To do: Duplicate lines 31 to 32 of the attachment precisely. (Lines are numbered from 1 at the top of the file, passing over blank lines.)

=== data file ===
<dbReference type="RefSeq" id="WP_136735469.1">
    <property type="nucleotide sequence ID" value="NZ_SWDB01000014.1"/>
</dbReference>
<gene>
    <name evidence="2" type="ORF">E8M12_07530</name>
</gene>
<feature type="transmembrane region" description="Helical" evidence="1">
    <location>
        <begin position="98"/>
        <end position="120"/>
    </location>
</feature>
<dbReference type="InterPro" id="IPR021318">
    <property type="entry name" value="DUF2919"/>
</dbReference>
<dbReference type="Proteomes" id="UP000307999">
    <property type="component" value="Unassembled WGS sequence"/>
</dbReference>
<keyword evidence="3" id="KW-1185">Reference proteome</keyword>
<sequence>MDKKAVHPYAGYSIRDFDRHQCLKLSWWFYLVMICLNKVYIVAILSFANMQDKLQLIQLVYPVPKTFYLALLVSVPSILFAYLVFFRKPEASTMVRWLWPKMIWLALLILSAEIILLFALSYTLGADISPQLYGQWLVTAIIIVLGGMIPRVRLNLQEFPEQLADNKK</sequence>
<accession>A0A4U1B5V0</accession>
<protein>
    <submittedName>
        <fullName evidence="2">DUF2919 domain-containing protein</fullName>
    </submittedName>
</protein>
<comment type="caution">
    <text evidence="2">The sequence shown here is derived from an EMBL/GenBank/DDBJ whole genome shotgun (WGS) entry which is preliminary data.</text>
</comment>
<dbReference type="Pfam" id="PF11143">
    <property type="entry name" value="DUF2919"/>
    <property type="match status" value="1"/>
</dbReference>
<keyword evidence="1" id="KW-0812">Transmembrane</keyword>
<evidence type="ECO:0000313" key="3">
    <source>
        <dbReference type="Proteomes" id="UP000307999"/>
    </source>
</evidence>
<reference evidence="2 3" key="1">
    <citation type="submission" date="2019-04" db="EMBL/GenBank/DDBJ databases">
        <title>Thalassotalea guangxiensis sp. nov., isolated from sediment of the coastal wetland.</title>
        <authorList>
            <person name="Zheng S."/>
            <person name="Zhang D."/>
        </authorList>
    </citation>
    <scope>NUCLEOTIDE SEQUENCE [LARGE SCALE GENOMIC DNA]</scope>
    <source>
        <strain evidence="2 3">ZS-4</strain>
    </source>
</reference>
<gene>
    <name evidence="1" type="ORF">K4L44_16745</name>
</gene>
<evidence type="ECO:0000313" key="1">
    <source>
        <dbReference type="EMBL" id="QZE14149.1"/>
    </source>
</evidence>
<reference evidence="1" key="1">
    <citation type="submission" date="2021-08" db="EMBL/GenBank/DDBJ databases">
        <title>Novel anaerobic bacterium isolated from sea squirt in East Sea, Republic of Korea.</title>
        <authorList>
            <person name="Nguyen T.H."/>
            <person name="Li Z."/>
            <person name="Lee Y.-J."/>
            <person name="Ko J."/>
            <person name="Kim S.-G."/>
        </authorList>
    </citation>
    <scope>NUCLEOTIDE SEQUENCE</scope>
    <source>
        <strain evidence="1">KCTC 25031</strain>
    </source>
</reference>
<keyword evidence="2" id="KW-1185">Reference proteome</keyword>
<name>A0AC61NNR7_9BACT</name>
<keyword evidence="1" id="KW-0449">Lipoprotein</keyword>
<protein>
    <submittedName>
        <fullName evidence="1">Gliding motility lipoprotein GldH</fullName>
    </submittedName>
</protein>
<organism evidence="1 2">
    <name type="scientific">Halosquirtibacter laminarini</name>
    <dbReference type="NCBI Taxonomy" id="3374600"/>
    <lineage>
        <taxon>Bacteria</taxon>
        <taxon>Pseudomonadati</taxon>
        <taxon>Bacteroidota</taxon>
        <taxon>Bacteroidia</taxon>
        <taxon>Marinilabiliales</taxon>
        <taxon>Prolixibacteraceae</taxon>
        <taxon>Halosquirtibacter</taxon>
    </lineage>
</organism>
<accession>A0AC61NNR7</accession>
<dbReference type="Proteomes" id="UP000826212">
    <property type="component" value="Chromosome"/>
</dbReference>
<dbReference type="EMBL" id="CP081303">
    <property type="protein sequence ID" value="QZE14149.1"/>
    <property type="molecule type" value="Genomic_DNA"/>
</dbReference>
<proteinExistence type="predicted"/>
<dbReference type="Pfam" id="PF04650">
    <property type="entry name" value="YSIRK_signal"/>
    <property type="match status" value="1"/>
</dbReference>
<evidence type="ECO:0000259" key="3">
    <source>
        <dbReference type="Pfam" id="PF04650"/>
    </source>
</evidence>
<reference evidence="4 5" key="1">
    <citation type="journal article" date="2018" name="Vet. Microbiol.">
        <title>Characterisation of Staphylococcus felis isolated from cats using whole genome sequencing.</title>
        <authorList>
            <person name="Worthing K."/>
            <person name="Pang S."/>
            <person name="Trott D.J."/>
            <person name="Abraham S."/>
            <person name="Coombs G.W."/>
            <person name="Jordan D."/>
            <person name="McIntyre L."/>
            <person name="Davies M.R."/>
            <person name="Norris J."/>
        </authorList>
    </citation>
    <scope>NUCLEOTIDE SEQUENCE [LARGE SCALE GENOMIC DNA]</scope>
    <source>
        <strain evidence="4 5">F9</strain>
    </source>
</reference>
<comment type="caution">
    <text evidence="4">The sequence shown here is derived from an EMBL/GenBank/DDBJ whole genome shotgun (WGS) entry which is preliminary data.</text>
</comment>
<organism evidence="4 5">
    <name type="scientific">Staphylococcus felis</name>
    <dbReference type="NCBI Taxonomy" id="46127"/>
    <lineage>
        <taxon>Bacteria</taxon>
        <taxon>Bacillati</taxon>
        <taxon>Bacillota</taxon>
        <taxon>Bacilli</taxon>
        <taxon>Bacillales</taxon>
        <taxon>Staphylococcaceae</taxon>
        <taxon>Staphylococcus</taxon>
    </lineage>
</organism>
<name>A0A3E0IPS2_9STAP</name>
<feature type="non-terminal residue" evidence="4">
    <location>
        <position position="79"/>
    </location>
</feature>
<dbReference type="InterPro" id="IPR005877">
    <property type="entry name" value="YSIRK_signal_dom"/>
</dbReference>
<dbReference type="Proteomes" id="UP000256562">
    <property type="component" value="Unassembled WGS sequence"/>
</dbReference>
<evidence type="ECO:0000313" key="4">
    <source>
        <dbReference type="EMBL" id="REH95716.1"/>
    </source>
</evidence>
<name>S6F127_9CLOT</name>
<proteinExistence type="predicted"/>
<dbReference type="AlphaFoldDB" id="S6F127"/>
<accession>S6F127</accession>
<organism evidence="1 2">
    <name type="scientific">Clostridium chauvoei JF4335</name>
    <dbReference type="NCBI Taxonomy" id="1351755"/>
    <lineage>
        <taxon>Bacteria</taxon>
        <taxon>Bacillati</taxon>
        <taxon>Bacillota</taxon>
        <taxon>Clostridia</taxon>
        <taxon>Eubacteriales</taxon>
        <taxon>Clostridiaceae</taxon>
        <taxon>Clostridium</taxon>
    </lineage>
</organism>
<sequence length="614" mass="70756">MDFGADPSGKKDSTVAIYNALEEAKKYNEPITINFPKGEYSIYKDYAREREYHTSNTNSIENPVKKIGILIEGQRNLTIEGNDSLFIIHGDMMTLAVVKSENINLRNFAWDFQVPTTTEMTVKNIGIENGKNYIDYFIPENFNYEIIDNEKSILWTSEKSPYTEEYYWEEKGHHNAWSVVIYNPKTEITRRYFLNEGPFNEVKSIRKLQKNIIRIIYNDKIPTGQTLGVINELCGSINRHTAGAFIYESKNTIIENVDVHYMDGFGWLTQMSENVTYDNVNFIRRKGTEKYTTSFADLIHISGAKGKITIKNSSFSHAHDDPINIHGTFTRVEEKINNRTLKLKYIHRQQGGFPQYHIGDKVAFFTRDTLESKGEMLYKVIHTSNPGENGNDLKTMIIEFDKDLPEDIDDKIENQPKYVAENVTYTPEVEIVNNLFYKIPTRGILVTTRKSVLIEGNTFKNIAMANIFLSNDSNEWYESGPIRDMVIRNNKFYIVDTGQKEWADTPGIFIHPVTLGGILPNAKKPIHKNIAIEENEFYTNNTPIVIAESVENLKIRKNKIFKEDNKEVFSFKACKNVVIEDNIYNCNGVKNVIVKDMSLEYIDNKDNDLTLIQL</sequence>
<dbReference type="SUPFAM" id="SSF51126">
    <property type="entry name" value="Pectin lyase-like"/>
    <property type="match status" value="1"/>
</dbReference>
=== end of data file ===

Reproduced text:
    <property type="entry name" value="DUF2919"/>
    <property type="match status" value="1"/>